Worldwide Wednesday: Dancing on the Battlefield

Mary Allan shares another overseas adventure:

As I travel, I begin to realize how large our planet is, the endless countries with towns and cities…the diversity of each city and country’s language and dialects and, in many cases, occupation by another country.  One considers the “uprisings”, the wars internal or as a result of mauraudering “intruders” trying to absorb the country they had invaded into their so called “empires”.

It came time to visit Greece.  My British cousin, Margaret, met me in London and we flew to Athens, a bustling city bursting at the seams and surrounding us with both modern and ancient history.  I learned how to say “thank you” in Greek writing out “F Harry Stock”.  It worked.

Our first day we had a private English speaking guide who drove us around.  We immersed ourselves in ancient history as we went from museum to museum, realizing how complicated life had been for the average citizen and standing before statues which we felt would talk if we willed it.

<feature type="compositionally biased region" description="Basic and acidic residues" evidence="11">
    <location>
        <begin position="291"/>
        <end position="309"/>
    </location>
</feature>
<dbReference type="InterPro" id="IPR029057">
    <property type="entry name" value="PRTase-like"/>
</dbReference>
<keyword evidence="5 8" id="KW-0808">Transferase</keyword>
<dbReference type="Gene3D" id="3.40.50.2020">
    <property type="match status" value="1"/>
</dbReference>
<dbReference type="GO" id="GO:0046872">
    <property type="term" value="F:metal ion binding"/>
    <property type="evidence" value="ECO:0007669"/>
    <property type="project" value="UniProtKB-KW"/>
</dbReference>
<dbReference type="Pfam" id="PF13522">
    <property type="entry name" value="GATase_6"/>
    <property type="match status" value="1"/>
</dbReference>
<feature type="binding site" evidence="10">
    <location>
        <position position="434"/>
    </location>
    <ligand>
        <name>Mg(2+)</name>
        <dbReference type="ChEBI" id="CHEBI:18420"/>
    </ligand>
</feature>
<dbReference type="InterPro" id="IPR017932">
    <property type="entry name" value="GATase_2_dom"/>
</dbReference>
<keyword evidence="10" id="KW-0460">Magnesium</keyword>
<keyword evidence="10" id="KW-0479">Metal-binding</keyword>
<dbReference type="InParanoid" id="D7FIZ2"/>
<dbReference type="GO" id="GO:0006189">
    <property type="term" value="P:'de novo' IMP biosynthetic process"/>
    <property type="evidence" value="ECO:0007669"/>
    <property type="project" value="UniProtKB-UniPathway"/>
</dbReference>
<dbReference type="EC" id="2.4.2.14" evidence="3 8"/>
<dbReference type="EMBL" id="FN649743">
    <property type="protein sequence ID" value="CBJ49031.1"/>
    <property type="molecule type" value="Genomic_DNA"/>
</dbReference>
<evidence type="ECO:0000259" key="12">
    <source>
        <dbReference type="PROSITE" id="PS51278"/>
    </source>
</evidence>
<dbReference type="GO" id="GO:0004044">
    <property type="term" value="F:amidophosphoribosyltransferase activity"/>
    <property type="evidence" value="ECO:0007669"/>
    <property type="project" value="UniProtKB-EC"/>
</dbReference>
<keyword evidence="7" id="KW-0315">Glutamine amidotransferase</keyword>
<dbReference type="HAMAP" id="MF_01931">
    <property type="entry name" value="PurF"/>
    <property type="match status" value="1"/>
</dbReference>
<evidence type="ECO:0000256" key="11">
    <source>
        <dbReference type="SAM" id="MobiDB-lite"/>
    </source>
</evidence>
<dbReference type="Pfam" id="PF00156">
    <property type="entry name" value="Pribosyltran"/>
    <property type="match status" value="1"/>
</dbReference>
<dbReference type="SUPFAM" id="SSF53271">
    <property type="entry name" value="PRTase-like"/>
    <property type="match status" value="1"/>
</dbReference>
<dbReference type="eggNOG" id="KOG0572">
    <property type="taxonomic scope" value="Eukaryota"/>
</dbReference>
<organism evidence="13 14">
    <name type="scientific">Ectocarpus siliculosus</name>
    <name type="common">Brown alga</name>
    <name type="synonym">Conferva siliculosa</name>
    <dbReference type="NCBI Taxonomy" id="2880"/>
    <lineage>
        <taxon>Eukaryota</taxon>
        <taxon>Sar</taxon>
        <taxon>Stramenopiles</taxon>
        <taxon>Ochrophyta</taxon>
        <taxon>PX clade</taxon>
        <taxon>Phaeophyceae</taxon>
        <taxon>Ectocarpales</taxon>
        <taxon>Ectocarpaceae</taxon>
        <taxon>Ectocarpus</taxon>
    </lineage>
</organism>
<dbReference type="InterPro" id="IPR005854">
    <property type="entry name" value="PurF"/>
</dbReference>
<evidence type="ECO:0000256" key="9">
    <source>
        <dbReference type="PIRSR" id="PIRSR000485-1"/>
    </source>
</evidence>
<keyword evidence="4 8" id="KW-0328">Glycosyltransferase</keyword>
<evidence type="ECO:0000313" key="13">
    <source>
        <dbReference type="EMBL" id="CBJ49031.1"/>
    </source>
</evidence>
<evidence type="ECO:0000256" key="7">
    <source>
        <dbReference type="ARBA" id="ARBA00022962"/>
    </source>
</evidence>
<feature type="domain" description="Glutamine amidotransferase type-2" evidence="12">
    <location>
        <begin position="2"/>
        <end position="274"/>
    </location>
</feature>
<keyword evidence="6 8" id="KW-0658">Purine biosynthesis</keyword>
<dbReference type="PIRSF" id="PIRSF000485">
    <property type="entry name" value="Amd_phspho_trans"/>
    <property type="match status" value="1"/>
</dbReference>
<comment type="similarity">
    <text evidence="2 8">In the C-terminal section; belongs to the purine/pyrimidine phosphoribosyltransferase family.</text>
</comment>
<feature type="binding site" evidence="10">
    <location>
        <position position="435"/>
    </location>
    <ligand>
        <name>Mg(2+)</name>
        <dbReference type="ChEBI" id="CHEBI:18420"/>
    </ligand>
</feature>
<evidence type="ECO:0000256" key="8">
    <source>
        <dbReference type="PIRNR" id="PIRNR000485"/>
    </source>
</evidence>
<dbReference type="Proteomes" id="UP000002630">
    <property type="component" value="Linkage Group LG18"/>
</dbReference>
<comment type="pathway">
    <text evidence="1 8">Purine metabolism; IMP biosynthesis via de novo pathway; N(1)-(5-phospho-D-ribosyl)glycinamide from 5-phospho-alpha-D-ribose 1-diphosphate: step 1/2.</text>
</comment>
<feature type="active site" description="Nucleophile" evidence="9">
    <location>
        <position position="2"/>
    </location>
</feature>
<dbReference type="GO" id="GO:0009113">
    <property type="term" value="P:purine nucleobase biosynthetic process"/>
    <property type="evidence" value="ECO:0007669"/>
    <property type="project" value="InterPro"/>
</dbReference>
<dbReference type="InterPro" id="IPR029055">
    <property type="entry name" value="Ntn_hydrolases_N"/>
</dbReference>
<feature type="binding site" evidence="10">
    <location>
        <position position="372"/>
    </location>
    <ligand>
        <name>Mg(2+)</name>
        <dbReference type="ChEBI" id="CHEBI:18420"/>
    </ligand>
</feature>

In the afternoon our guide drove us to an expansive, open plain where he explained many famous battles had been waged.  Near us was a group of workers installing or repairing something.  Their work ended, and out of bags they pulled various musical instruments and began to play.  The tune sounded like a highland fling! My cousin and I, both with Scots backgrounds let out a cry of joy and began to dance the fling.  In amazement the guide joined in, and in a few minutes the workers took part in the merriment.  The once battlefield swung to the music of Scotland.